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Archbishop of Canterbury no longer our leader after Synod vote, say GSFA Primates

20 February 2023

 NEIL TURNER/ACO

Archbishop Welby visits a chapel next to Holy Trinity Cathedral, Accra, on Sunday, for one of many local services held on the final day of the Plenary meeting

Archbishop Welby visits a chapel next to Holy Trinity Cathedral, Accra, on Sunday, for one of many local services held on the final day of the Plenary...

A GROUP of conservative Primates declared on Monday that they no longer recognised the current Archbishop of Canterbury as the de facto leader of the Anglican Communion.

A statement, issued on Monday morning on behalf of a dozen Primates connected to the Global South Fellowship of Anglican Churches (GSFA), says that the Church of England has “chosen to break communion with those provinces who remain faithful to the historic biblical faith” by allowing blessings for same-sex couples (News, 9 February).

The statement follows a virtual meeting chaired by the Archbishop of South Sudan, the Most Revd Justin Badi, last week.

The statement identifies the decision to bless same-sex couples, approved in the Church of England’s General Synod earlier this month, as the cause of the rupture.

“As the Church of England has departed from the historic faith passed down from the Apostles by this innovation in the liturgies of the Church and her pastoral practice . . . she has disqualified herself from leading the Communion as the historic ‘Mother’ Church,” the statement says.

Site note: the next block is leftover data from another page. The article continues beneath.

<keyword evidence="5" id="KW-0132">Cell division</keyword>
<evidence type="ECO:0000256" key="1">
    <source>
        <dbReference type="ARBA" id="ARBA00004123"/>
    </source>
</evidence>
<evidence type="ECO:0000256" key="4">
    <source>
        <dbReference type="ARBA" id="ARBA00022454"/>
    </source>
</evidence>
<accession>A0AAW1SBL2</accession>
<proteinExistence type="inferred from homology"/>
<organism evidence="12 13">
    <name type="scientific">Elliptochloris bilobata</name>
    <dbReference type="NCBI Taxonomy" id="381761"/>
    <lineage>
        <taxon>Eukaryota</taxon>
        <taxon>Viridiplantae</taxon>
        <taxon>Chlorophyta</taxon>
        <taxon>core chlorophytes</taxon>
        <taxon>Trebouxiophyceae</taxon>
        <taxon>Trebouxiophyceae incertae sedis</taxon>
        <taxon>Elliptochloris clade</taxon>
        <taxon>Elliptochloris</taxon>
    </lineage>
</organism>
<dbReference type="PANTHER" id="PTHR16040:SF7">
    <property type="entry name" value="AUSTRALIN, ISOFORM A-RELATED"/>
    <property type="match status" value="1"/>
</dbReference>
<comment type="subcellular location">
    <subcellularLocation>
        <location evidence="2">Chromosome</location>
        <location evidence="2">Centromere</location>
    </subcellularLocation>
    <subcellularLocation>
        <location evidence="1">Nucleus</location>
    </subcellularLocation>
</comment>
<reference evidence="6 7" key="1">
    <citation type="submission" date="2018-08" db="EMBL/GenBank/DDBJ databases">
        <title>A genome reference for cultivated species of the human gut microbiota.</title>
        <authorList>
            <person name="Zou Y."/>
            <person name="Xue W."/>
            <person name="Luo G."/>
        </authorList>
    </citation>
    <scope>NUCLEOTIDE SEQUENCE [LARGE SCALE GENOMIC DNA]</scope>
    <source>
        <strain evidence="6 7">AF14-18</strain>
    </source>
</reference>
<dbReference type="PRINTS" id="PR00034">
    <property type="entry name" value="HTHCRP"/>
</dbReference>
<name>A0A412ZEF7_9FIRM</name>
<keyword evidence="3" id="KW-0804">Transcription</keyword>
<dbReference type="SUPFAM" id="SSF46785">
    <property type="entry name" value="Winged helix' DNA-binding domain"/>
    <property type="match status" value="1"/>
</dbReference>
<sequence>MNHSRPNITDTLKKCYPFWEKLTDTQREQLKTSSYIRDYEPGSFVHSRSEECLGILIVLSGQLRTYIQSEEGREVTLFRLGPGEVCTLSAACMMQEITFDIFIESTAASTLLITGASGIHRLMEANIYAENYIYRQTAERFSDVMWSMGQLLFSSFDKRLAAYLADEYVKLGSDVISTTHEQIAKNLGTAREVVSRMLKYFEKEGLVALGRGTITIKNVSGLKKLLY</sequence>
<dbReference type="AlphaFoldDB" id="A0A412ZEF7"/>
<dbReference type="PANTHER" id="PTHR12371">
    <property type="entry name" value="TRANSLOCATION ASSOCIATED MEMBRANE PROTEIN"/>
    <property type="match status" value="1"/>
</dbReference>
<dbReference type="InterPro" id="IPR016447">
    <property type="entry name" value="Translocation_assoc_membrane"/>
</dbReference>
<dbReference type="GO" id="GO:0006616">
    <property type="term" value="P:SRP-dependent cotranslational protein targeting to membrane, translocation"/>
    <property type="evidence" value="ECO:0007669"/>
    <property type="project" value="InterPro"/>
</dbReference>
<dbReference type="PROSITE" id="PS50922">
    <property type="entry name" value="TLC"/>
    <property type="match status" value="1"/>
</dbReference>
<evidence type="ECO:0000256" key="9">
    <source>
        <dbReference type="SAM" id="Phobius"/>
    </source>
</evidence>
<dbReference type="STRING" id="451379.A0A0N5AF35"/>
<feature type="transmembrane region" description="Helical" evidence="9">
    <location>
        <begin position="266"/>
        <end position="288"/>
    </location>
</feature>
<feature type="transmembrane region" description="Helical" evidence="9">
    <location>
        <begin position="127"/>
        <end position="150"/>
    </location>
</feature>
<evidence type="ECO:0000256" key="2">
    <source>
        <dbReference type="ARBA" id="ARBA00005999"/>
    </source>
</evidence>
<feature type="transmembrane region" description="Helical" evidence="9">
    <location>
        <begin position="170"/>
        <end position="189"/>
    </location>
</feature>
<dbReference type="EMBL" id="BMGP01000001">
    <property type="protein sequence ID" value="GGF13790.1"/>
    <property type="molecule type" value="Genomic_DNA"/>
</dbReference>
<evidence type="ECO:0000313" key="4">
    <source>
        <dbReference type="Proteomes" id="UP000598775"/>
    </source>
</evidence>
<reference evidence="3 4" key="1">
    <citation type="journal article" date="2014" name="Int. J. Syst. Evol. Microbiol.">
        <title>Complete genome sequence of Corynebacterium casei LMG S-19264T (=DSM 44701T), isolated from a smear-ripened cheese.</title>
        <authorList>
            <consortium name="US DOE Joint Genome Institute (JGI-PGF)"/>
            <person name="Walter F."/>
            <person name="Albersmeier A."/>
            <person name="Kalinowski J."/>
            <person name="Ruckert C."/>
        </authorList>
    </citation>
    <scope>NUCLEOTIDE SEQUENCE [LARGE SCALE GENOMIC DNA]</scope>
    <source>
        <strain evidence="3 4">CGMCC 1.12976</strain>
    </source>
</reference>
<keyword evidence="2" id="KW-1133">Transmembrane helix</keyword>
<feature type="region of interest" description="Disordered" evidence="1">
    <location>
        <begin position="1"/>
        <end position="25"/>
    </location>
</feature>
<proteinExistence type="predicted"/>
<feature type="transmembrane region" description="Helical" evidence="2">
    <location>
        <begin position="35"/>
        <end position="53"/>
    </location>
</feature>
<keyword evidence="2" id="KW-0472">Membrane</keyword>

The Primates write that being unable to be in communion with the Church of England “breaks our hearts and we pray for the revisionist provinces to return to ‘the faith once delivered’ (Jude 3) and to us.”

The statement also challenges Archbishop Welby’s position as the “first among equals” within the Communion. “We pray that our withdrawal of support for him to lead the whole Communion is received by him as an admonishment in love,” the statement says.

On Monday afternoon, Lambeth Palace issued a response to the GSFA statement: “The deep disagreements that exist across the Anglican Communion on sexuality and marriage are not new,” a spokesperson said. “It is a fundamental principle of the Anglican Communion that no province can bind another province.”

The spokesperson referred to Archbishop Welby’s comments at the Anglican Consultative Council (ACC) last week in Ghana, when he suggested that he would be open to relinquishing his position as an Instrument of Communion (News, 17 February).